Newspaper newsroom

Filak (2009) discusses newsroom culture and how it has been and continues to be an impediment to change. Eighty percent of newsrooms have a defensive culture, Filak says, citing a 2001 study by the Media Management Center at Northwestern University. “Defensive cultures resist change and eschew collaboration outside of their cultural group” (p. 118). As a thoroughly indoctrinated former member of newsroom culture, I think Filak is mostly correct: journalists tend to be defensive and so they create a defensive culture.

However, there are concrete reasons for this. Many citizens have an “us versus them” attitude about the media and its representatives. They belittle journalists – sometimes to their faces – and disparage the job that they do, while at the same time consuming articles written by the people they profess to despise. Journalists are like cops: many of them grow defensive and cynical because they deal with people every day who they know are lying to them about something. Journalists also tend to be outsiders; they see themselves as observers, not necessarily as active participants in the world around them. And then there are the people who let you know that your story has ruined their lives. Few journalists have been spared this condemnation.

Journalist as ‘confidence man’

Finally, for many journalists, there’s that uncomfortable feeling of guilt that maybe you have ruined someone’s life. In The Journalist and the Murderer (1990), Janet Malcolm strips away the platitudes that journalists hide behind, such as their stated dedication to ferreting out the truth and the public’s right to know. She bares the journalist’s soul.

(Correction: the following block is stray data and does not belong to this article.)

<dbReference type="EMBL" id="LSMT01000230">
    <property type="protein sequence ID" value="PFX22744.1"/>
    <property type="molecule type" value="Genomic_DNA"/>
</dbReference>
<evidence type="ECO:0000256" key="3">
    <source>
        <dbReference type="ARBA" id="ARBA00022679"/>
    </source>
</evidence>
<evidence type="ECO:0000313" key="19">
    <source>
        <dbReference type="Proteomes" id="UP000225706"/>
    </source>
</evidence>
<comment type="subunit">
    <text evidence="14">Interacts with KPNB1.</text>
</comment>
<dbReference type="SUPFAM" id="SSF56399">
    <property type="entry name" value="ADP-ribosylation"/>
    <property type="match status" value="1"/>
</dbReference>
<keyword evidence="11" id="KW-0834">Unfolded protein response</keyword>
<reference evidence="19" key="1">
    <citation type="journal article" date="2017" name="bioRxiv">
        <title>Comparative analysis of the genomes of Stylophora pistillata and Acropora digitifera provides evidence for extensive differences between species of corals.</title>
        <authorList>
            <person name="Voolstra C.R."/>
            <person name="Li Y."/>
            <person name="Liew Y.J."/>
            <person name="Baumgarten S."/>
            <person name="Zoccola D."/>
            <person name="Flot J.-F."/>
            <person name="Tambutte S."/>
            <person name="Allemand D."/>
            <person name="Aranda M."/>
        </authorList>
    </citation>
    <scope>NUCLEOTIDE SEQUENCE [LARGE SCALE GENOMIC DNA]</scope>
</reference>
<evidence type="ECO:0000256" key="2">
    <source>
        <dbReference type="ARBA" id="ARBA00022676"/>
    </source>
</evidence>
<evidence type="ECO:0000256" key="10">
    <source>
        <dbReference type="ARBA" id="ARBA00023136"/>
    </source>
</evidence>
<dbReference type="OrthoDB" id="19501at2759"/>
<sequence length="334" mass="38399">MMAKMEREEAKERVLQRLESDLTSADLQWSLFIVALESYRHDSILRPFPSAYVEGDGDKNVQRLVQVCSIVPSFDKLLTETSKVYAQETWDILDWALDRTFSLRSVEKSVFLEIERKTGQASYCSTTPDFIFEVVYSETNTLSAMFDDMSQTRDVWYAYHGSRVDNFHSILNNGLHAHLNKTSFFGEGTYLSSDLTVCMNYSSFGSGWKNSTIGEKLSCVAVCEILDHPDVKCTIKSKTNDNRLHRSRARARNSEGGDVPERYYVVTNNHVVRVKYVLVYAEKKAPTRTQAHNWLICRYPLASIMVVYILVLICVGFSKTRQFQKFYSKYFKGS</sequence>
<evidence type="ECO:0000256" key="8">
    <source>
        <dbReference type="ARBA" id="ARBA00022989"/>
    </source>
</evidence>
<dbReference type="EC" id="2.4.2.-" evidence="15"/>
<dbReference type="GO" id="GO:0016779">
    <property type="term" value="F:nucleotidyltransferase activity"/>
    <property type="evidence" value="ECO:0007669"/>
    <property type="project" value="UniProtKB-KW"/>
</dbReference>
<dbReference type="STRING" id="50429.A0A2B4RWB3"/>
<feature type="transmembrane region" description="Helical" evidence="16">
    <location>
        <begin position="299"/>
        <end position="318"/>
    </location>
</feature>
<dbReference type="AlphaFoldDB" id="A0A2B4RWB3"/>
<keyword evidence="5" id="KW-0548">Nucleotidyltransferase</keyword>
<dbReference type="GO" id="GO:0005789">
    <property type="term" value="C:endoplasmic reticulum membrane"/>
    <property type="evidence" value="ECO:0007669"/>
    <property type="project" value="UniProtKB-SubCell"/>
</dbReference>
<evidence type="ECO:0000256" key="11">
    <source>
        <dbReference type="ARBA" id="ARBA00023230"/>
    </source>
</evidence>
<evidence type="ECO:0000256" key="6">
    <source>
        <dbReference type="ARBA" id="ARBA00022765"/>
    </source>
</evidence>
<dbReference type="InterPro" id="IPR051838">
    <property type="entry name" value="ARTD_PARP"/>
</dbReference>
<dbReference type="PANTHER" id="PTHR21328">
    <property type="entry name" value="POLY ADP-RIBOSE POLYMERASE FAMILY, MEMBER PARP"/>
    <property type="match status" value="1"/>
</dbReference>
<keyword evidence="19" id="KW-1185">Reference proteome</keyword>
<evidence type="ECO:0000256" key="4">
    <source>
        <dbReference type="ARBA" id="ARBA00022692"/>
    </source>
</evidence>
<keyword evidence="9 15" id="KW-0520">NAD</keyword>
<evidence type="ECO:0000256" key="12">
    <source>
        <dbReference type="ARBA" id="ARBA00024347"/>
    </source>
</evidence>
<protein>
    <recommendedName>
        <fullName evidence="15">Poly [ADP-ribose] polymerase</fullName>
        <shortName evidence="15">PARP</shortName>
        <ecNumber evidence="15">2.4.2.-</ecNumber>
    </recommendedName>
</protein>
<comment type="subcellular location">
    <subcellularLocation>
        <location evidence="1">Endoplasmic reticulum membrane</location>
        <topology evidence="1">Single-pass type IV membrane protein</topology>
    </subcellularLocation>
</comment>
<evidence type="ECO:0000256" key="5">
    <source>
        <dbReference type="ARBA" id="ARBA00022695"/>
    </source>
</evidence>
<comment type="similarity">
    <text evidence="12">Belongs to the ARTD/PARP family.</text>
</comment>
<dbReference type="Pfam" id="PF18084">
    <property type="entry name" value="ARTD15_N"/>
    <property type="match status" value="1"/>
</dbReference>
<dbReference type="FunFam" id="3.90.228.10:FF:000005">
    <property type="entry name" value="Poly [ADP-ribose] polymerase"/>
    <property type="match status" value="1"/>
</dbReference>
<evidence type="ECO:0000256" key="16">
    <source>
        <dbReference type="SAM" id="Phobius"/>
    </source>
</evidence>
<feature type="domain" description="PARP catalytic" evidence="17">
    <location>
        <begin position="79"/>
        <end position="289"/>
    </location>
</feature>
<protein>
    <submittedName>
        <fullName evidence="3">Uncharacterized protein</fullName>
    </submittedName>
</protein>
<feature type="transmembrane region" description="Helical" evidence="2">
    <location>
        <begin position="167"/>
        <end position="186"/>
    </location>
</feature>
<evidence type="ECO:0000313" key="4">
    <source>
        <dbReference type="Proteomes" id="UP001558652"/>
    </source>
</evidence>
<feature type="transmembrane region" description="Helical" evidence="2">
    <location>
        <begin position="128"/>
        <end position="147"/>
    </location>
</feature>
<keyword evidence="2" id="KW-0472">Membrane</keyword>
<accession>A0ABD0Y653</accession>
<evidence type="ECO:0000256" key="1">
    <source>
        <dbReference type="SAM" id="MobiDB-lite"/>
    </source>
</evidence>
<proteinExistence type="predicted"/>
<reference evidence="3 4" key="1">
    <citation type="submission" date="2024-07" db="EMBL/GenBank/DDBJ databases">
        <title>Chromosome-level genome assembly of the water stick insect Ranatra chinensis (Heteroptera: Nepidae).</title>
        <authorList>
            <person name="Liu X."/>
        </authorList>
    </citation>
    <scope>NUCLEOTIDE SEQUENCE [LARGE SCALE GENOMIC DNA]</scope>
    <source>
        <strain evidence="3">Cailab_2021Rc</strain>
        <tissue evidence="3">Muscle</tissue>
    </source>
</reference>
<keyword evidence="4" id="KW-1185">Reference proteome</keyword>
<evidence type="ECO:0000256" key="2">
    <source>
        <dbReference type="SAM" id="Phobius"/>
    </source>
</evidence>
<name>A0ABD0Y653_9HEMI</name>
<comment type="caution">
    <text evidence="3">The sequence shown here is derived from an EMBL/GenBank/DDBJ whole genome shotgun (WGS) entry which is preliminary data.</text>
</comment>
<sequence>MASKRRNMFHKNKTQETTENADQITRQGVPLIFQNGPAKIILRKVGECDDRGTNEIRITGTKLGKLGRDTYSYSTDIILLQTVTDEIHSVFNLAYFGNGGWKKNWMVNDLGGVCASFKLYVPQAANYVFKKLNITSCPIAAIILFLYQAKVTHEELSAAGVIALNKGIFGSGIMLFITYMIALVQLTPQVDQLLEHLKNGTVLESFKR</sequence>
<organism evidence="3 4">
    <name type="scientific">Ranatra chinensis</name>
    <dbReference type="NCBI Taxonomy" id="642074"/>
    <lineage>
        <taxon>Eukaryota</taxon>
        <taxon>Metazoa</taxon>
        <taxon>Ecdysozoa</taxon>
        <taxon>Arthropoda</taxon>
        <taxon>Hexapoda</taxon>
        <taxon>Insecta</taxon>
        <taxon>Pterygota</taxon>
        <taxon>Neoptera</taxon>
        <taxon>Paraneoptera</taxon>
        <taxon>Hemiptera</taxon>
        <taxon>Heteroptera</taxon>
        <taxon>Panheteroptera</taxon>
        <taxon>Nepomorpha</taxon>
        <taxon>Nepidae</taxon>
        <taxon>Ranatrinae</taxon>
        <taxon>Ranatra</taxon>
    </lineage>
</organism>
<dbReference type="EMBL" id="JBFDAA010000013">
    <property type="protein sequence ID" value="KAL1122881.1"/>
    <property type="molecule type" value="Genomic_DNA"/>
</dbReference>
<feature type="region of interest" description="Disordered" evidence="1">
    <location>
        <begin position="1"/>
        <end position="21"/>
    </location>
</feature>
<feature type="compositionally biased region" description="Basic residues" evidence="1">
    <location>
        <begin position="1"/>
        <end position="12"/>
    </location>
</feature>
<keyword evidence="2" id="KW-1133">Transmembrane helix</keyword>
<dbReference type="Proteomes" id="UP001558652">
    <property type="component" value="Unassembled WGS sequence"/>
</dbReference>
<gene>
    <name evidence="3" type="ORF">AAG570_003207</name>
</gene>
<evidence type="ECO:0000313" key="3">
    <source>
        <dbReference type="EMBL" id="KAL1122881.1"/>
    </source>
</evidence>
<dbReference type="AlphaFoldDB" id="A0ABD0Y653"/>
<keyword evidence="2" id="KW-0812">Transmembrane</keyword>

Every journalist who is not too stupid or too full of himself to notice what is going on knows that what he does is morally indefensible. He is a kind of confidence man, preying on people’s vanity, ignorance, or loneliness, gaining their trust and betraying them without remorse. (Malcolm, 1990, p. 3)

When the article is published or the story airs, the subject of the story realizes that his story has not been told; the journalist has instead told her interpretation of the subject’s story. Malcolm contends that what really upsets the subject is the deception the journalist uses. The journalist who seemed so sympathetic and supportive while interviewing or shadowing the subject as he went about his daily life was just feigning compassion to get the story.

Filak (2009) discusses several theories that have been used to study newsroom convergence, where print and broadcast reporters and editors are trying to work together to survive and thrive in today’s complex and confusing media world. He describes social identity theory, which argues that each individual is defined by the groups that he or she belongs to or identifies with. Then he outlines three different models that can be applied to newsroom culture:

  • decategorized contact model – individuals’ awareness of their group identity fosters group-based biases;
  • common in-group identity model – previously competing factions are encouraged to create a common in-group; it’s no longer “us” versus “them”; it’s now “we.”
  • mutual intergroup differentiation model – rather than breaking down boundaries between groups, you emphasize the positive aspects of each group and promote interaction to reach a common goal.

Filak favors the mutual intergroup differentiation model because it lets individuals play “to their strengths while advancing a common goal of information gathering and storytelling” (p. 129).